1. The Content Principle. Any assessment of learning should first and foremost be anchored in appropriate subject content. Assessment should do much more than test discrete procedural skills, as do many of today's topic assessment frameworks. Many current assessments distort subject area reality by presenting a subject as a set of isolated, disconnected fragments, facts, and procedures. The goal of assessment should be to measure students’ knowledge of the meaning, process, and uses of subject area knowledge. The new vision requires curriculum and matching assessment that is broader and more integrated than traditional approaches. Assessment should emphasize problem solving, thinking, and reasoning. In assessment, as in curriculum activities, students should build models that connect knowledge to complex, real-world situations. Students should be encouraged to ask questions and formulate solutions of their own, not merely to respond to questions posed by their teachers.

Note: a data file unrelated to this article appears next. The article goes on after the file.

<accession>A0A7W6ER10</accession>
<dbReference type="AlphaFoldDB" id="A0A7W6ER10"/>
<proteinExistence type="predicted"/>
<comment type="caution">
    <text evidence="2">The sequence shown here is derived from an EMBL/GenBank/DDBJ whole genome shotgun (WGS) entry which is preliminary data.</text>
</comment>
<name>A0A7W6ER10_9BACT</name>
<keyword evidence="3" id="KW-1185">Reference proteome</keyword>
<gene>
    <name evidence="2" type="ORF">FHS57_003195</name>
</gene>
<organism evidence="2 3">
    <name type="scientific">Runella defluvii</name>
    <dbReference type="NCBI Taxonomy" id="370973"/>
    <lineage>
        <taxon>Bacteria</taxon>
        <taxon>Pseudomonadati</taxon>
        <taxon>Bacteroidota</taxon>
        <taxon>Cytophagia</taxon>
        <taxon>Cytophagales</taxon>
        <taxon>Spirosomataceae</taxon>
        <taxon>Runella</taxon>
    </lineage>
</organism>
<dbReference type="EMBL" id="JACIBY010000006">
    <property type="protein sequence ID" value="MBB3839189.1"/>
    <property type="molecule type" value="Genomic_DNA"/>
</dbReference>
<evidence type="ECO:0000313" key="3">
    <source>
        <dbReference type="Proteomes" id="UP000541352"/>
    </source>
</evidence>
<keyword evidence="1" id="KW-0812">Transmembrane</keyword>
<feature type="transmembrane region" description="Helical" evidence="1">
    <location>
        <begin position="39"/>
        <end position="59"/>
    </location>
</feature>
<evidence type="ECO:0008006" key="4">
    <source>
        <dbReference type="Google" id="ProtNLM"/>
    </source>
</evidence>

2. The Equity Principle. Assessment should be used to demonstrate what students have learned and what they still need to learn in order to use knowledge well. Designing assessments to enhance equity requires conscientious rethinking not only of the entire assessment process, but also of how different individuals and groups are affected by assessment design and procedures. The challenge posed by the equity principle is to devise tasks with sufficient flexibility to give students a sense of accomplishment, to challenge the upper reaches of every student's understanding, and to provide a glimpse into each student's thinking. Assessments can contribute to students' opportunities to learn only if they are based on standards that reflect high expectations for all students.